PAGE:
Fighting food waste beyond the fridge

Dec 13, 2020 | Waste & consumerism

Next time you open your fridge or cupboard, check one of those bottom shelves. Chances are you will find something past its ‘use-by date’, some stale biscuits, leftovers that someone forgot to eat, lettuce that didn’t get stored property and now it has to be thrown out. This is even more of an issue at Christmas time when people gather to eat, and we can’t help but buy too much and overindulge.

Wasting food may not be your experience; if this is so, congratulations – you are doing a great job.

For many of us though, food waste is a part of a life we have come to accept. It seems hard to avoid with our consumption-driven lifestyle and the expectations to be abundant food sharers. The facts bear this out.

The scale of food wastage globally, and in Australia, is staggering. Australians generated at least 7.3m tonnes of food waste in 2016-17, according to the National Food Waste Baseline project. This equals about 300kg per person, and it costs the economy around $20 billion a year.

Households and primary production are the leading producers of food waste

A lot of food is wasted before it even leaves its site of primary production. Discarding food also involves waste of one of our most precious resources – water. And food waste contributes over 5% to our total greenhouse gas emissions.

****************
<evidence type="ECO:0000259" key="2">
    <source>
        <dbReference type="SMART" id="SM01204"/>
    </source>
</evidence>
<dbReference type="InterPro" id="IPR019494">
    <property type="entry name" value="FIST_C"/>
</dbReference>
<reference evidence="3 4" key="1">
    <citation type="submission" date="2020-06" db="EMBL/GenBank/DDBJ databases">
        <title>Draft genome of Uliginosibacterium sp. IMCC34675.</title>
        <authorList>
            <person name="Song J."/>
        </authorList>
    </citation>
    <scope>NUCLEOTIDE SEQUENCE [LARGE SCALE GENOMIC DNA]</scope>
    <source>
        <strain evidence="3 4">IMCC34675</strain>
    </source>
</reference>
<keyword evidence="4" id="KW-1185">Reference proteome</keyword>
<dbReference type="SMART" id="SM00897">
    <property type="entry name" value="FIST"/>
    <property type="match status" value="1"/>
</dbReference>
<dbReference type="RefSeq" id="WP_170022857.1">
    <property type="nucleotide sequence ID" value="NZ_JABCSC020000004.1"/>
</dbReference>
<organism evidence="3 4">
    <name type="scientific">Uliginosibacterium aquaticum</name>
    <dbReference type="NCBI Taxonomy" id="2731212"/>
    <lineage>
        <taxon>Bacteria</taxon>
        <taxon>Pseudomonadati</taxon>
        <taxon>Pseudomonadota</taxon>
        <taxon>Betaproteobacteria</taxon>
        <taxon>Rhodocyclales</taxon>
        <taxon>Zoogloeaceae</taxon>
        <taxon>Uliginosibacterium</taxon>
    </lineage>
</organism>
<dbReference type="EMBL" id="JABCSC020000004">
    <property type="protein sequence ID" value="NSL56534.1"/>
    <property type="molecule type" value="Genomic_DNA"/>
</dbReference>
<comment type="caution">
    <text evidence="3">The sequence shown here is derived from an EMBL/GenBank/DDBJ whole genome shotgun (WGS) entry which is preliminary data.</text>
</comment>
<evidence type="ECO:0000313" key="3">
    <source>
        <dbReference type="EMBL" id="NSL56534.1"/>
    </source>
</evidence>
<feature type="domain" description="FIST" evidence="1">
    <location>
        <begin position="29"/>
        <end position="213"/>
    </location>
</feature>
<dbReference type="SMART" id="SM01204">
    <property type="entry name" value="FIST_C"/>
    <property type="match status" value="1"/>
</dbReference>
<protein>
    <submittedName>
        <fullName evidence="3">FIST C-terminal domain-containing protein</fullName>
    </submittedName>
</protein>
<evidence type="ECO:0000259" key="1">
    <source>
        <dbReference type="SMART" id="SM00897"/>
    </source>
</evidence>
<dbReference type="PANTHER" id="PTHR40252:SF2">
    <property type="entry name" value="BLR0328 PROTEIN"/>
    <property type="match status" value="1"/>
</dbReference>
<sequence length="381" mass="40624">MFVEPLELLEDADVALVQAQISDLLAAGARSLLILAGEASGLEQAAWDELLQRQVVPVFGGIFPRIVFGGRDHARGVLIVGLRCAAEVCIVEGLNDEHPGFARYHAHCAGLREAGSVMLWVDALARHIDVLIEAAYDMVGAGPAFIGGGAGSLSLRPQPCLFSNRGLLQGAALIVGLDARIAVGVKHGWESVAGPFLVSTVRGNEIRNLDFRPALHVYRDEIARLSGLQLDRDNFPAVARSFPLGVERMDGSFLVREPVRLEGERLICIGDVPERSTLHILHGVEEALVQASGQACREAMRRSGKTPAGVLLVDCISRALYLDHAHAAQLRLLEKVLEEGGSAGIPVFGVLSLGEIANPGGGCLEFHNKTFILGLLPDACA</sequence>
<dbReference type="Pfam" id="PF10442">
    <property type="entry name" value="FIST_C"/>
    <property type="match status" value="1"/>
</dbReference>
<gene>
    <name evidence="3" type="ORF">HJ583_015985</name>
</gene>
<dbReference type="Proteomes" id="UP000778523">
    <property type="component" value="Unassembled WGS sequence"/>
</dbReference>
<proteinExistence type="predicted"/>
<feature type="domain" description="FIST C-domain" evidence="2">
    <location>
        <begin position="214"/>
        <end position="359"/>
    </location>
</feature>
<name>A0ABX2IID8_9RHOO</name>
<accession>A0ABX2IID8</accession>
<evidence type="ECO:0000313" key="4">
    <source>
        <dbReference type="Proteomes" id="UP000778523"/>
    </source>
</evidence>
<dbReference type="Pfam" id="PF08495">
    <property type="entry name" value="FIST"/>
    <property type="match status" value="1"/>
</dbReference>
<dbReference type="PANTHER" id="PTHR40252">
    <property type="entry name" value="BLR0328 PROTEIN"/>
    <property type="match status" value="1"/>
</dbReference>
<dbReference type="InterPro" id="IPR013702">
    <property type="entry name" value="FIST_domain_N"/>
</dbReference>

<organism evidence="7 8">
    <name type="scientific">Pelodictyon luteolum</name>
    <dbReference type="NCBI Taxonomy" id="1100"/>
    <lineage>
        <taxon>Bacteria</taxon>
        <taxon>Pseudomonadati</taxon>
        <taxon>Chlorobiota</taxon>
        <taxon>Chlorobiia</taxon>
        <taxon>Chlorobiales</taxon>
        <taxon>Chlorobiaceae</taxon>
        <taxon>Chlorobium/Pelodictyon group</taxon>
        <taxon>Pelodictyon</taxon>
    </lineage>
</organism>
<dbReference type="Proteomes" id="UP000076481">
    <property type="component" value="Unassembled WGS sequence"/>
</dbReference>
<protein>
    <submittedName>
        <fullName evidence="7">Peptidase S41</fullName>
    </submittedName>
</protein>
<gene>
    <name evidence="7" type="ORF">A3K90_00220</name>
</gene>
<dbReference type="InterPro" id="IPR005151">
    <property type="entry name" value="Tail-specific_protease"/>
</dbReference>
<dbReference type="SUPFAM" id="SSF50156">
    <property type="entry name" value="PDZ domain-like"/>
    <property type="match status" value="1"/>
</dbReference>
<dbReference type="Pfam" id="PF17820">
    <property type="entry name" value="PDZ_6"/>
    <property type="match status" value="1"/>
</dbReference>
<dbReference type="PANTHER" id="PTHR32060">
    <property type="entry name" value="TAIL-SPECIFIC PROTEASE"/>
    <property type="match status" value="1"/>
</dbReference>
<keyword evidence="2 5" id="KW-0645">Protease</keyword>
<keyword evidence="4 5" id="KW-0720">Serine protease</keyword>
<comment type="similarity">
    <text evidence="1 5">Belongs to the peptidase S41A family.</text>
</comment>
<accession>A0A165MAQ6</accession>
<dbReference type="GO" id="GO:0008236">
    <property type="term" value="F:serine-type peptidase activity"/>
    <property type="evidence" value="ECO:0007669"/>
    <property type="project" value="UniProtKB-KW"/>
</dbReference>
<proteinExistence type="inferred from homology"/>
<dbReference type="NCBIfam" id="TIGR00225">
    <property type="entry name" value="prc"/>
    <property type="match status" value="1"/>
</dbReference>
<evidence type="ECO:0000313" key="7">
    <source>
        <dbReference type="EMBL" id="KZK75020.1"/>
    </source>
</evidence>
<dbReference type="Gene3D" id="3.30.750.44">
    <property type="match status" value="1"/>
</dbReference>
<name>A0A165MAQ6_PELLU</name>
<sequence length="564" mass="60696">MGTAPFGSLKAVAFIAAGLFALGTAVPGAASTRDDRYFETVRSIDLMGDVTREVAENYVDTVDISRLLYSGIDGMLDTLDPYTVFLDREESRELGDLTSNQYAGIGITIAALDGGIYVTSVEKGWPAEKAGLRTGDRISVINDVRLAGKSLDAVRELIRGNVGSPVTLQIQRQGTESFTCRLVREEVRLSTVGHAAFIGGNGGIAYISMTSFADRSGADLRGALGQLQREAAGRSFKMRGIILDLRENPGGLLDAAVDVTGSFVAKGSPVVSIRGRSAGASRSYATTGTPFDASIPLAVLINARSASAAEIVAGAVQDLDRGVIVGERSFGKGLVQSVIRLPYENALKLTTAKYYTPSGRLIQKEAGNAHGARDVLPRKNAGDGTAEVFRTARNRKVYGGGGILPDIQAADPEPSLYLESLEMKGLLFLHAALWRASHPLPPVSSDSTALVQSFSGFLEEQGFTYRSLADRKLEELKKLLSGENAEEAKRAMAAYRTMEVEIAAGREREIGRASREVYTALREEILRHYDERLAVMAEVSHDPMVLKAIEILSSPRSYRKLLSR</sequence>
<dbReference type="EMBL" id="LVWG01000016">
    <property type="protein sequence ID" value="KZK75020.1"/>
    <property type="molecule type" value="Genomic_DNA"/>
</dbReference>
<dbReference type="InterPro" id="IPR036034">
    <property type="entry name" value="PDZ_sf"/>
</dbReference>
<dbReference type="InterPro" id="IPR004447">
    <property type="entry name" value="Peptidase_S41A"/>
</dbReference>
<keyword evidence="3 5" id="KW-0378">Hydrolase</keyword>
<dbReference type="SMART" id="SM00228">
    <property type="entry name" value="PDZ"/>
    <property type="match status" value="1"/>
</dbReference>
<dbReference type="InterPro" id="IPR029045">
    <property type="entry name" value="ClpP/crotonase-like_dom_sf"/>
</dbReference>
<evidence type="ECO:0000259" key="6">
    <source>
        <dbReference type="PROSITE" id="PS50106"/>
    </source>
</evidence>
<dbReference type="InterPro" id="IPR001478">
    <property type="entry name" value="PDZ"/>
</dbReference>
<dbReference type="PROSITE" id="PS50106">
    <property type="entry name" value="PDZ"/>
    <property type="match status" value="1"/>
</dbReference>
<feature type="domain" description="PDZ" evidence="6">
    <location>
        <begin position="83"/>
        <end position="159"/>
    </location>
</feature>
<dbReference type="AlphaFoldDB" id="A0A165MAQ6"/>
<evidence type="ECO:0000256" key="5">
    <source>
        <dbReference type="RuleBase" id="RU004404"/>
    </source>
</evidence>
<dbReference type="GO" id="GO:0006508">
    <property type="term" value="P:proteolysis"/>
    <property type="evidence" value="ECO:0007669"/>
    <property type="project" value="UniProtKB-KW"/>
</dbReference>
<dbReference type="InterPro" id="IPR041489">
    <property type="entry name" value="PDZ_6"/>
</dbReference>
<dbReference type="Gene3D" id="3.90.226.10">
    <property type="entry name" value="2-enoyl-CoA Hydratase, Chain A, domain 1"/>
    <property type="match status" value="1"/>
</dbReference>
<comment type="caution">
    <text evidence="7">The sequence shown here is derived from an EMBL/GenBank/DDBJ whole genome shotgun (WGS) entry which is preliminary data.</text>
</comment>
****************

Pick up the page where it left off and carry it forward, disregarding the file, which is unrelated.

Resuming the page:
But there is, at last, some action being taken on food waste with the National Food Waste strategy and roadmap. Australia has set a goal to halve its food waste by 2030. There are various areas of activity involving food producers, retailers and other players in the food supply and distribution system.
There is also activity being generated by the Fight Food Waste Cooperative Research Centre which has a vision for an Australia without food waste. Organisations like Food Bank help to fight hunger by, among other things, diverting to people in need food that would otherwise be wasted.

The Food Knowhow site from Yarra City Council also offers simple things you can do to cut food waste.

If you live in Darebin, you can recycle your food waste now. Here is a food and green waste guide for Darabin residents.

Please send us your tips for cutting food waste at home- we’d love to hear from you.

By Amanda Tattam

how to reduce food waste

WRAP UK resource, as produced in “Resources for Implementing the National Food Waste Strategy”, p 21